New Brunswick has begun the process of introducing advanced care paramedics (ACP) into the health care system.
Paramedics in the province are limited in the duties they can perform on a patient —; however a pilot program announced on Thursday for Saint John, Moncton, Bathurst and Edmundston aims to change that.
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“There will be some extra medications that they will carry,” said Phil Comeau, president of the Paramedics Association of New Brunswick.
“Medications that could stop seizures, could stop heart attacks right in their tracks.”
Paramedics in New Brunswick have come across several instances when the skills of an ACP could have been put to use.
“We had a child who was in a seizure for twelve minutes until we got to the hospital and they gave the medication when we got there,” Comeau said. ‘That’s an advanced paramedic skill.”
Ambulance New Brunswick says that now that the pilot project has officially been announced it’s hoped ACP will be able to start using their skills within the next few months.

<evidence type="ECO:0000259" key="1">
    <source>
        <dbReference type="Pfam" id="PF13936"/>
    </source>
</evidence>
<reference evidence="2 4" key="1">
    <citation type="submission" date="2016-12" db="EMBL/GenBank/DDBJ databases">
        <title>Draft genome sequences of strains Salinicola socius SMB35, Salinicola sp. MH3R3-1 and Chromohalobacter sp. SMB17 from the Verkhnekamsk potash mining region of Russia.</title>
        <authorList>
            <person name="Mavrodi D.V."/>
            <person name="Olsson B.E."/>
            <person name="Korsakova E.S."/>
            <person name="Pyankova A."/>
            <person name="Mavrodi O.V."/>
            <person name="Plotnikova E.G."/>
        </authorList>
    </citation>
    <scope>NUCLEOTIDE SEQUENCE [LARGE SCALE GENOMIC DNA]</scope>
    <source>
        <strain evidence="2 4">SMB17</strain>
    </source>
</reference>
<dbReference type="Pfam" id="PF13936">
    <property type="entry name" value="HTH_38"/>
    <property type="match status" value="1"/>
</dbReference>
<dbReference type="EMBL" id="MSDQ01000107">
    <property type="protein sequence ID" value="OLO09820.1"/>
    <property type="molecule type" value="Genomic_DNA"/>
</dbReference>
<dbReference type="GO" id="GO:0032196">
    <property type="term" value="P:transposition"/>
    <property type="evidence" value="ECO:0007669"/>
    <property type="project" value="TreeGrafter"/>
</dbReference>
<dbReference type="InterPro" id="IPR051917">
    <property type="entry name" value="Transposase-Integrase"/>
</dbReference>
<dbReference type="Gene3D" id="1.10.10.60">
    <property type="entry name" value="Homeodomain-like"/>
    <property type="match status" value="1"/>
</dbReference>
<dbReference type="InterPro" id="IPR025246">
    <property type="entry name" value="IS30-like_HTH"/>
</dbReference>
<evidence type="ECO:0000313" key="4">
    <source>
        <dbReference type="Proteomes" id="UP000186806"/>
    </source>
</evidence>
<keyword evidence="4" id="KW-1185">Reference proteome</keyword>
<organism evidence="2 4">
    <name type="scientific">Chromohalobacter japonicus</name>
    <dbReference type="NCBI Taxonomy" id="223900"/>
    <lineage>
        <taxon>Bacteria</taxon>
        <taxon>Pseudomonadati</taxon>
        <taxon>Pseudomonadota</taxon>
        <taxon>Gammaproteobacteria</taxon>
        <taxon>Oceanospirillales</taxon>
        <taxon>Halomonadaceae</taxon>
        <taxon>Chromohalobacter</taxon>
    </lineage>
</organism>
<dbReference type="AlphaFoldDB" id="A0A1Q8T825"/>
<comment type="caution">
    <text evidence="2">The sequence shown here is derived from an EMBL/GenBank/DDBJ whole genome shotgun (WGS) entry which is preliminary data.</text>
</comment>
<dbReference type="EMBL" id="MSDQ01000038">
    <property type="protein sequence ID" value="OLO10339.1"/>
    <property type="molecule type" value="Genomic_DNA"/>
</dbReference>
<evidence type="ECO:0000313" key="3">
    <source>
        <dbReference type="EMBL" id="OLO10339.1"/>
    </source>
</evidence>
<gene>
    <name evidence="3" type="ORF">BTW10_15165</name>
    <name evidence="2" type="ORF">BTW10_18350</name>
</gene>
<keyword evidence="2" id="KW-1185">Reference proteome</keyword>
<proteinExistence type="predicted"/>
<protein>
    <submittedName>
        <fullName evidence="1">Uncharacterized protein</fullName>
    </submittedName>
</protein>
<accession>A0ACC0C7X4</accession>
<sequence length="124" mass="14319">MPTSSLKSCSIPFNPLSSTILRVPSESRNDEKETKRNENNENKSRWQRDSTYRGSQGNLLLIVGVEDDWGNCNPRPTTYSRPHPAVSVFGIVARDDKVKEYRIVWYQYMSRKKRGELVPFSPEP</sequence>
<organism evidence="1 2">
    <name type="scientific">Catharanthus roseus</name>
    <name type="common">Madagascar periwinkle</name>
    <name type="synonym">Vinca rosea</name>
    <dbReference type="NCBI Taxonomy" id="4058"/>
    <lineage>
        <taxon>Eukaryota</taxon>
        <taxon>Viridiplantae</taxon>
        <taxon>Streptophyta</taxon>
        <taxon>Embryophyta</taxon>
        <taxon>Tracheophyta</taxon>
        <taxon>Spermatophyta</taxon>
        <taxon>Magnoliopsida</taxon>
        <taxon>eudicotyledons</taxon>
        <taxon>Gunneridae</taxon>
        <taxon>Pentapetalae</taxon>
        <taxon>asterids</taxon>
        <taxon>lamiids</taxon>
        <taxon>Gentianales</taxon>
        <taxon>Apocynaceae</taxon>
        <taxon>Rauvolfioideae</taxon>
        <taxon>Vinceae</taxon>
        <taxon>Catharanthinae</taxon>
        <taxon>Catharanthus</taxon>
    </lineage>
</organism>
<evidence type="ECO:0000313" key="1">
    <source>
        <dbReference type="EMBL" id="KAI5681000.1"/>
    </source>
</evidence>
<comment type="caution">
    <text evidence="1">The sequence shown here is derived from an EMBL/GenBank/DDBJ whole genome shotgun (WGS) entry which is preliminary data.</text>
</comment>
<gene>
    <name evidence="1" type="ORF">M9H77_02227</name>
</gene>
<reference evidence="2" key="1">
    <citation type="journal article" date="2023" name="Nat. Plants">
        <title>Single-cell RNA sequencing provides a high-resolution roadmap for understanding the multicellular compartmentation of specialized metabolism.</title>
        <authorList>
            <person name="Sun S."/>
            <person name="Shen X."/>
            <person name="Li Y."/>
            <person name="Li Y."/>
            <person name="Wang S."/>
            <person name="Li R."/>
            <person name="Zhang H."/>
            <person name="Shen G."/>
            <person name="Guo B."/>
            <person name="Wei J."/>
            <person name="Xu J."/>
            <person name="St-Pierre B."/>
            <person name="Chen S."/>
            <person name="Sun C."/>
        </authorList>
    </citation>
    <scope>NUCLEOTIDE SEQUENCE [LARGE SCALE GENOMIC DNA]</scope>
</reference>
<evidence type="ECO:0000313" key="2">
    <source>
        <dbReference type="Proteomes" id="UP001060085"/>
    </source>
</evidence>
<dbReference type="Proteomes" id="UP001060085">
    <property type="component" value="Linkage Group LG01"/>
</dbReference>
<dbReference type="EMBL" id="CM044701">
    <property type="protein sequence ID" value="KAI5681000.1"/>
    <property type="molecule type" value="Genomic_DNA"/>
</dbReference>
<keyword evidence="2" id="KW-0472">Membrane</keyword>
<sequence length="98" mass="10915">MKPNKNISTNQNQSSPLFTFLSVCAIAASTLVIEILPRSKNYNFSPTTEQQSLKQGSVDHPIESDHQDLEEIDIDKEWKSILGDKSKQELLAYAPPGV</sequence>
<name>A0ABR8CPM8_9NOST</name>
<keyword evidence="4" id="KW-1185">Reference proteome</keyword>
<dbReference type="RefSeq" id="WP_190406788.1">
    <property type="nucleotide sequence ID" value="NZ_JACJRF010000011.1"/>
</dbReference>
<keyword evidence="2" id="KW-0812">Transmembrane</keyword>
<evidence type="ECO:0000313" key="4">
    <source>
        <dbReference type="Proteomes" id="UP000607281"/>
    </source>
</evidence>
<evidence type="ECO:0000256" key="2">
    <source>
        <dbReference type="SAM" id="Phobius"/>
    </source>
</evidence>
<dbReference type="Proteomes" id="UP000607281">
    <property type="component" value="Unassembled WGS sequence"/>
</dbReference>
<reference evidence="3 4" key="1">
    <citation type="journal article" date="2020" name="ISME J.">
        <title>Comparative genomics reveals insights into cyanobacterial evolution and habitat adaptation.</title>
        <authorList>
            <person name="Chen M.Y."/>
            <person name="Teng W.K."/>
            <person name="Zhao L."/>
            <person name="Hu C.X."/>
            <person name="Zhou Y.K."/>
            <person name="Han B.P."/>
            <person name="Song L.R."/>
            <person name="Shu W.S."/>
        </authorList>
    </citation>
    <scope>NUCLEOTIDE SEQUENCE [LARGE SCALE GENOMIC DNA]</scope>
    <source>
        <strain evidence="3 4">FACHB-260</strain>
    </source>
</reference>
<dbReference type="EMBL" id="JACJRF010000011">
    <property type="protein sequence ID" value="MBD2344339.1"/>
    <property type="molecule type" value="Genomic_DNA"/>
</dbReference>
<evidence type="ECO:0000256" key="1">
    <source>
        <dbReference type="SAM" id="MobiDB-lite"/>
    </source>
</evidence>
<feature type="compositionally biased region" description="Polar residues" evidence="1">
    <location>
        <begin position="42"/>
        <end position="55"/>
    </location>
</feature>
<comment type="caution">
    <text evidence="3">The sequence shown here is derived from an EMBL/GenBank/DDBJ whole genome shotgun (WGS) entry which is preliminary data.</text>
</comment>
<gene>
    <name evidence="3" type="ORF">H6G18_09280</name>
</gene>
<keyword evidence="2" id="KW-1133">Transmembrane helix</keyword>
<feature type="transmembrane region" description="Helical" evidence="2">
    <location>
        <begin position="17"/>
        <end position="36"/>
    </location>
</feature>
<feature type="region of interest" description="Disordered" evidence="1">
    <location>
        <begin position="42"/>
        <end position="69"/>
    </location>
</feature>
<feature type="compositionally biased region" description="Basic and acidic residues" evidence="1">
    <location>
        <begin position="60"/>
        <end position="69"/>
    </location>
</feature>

New Brunswick is the final jurisdiction in Canada to introduce these paramedics to its health care system.
“We have 52 of our paramedics that are actually trained as ACP’s but unfortunately couldn’t practice what they had learned,” said Health Minister Victor Boudreau.
“They had to go out of province to maintain their certification.”
Current ACP’s, like Brian Attfield, aret glad this day has finally come.
“We get into the job because we you want to help people,” he said.
“Of course you want to do everything you can to help people so if you go on these calls and you’re helping people, there’s nothing like having those extra skills at hand to help the patients do even more things that you were able to do before.”
The program is costing the province an additional $600,000 for pay increases and new vehicles for the specialized paramedics.
Four successive governments in New Brunswick have been toying with the idea of introducing advanced care paramedics.